Pink Salmon
A pink salmon, or "humpy", makes its way up river to spawn (photo: B. Finestone).

Prince of Wales

It might just be Alaska's best kept fly fishing secret

For a remote Alaskan island being made famous by the latest in reality show kitsch, this place is actually pretty easy to get to, all things considered.

Yes, the funky community of Port Protection—the subject the National Geographic Channel’s newest Alaska-based reality show depicting the challenging nature of daily life in the middle of a watery nowhere—rests at the northern tip of Prince of Wales Island and remains accessible only by boat or float plane, but you might be surprised just how easy life can be on the island’s sophisticated, if a bit rustic, road system.

Photo: Chris Hunt

Downright Jurassic

Exploring a fly fishing paradise in the Alaskan rainforest

The Alaskan rainforest is a primal place. In vast stretches of the Tongass, where the old growth hasn’t met the saw, it’s downright Jurassic.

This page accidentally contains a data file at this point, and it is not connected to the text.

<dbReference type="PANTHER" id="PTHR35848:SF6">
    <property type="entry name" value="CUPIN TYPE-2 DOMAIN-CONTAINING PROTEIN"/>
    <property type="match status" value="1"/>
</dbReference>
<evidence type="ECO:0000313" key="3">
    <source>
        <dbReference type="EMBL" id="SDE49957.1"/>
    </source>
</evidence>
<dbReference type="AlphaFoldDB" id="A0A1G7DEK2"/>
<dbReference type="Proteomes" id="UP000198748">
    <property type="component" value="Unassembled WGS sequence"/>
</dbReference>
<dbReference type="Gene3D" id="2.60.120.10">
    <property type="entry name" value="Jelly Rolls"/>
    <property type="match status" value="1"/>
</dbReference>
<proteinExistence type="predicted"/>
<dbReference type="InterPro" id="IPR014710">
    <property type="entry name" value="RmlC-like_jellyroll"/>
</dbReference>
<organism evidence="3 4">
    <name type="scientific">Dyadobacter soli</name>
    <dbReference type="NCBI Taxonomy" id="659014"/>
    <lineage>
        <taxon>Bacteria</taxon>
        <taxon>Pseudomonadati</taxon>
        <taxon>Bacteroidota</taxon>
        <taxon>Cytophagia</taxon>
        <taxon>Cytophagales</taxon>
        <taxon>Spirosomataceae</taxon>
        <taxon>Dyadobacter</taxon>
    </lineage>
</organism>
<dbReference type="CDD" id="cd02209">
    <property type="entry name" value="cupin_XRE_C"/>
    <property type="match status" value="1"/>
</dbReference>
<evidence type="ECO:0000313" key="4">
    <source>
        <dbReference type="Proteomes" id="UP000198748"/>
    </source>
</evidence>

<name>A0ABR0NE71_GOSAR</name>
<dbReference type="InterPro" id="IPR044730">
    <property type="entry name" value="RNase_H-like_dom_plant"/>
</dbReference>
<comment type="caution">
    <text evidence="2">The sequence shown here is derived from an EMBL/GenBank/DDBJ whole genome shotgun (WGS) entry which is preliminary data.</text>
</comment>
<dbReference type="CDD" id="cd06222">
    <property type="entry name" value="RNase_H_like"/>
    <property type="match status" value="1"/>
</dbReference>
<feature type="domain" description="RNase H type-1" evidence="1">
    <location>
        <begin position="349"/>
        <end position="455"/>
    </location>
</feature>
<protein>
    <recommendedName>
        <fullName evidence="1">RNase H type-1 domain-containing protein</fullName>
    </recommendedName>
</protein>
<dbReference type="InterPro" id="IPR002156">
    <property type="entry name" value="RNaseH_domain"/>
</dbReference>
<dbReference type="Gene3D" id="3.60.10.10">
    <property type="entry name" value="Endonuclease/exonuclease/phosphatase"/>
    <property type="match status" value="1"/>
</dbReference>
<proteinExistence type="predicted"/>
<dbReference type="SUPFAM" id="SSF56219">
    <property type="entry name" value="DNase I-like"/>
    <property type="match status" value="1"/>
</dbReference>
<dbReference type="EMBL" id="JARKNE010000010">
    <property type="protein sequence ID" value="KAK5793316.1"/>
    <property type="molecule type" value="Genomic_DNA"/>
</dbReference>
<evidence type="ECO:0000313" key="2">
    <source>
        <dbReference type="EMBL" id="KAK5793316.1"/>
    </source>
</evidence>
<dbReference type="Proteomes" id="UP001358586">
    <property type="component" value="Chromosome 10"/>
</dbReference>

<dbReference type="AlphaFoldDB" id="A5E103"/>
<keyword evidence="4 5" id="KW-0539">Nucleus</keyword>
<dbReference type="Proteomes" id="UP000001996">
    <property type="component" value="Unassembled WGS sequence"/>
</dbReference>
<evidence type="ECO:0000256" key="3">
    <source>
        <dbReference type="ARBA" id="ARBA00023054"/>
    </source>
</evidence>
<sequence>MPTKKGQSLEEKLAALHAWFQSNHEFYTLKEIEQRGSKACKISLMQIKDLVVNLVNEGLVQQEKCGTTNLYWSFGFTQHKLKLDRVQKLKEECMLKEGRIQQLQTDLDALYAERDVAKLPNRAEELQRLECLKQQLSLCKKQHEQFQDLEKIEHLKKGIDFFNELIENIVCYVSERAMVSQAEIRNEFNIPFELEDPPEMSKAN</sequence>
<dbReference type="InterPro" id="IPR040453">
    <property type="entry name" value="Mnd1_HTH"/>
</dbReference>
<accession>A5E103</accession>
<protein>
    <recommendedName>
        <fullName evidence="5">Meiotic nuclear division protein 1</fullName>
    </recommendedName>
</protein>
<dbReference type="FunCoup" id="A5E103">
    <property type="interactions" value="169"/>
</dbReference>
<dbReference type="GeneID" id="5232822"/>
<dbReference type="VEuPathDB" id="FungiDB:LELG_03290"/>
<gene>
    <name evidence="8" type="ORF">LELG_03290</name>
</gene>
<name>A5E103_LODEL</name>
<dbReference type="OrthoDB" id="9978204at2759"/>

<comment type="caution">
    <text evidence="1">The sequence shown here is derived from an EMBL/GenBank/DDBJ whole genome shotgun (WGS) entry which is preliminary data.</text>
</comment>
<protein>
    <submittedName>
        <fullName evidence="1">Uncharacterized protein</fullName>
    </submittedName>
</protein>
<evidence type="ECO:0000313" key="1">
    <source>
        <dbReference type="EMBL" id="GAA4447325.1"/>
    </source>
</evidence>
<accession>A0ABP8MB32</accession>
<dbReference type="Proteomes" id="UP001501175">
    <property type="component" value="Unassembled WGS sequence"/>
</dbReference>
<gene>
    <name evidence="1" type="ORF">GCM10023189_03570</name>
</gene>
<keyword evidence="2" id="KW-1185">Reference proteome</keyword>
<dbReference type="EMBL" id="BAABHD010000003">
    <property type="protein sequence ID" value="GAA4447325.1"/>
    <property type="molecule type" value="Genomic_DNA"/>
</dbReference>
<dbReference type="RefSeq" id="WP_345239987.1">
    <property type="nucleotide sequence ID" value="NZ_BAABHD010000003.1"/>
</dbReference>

Big ferns mingle with evil devil’s club and high-bush blueberries, cranberries and huckleberries to create a sweet, yet perilous paradise for everything from bald eagles to brown bears.

And fish. Lots and lots of fish.

Photo: Chris Hunt

Not too many fences

Coastal cutthroat and salmon in Alaska's southeast

Jamie Eddy is the maintenance guy at the retirement home in Petersburg, Alaska. He’s one of about 3,000 souls who live on Mitkof Island, and only one of the few who chase trout and salmon with a fly rod.

“There aren’t too many fences here,” he says as he navigates two visiting anglers up into the Southeast Alaskan rainforest in search of coastal cutthroat trout. “For people who come here, it’s hard for them to grasp that this belongs to them just as much as it does to me. It’s your forest, too.”

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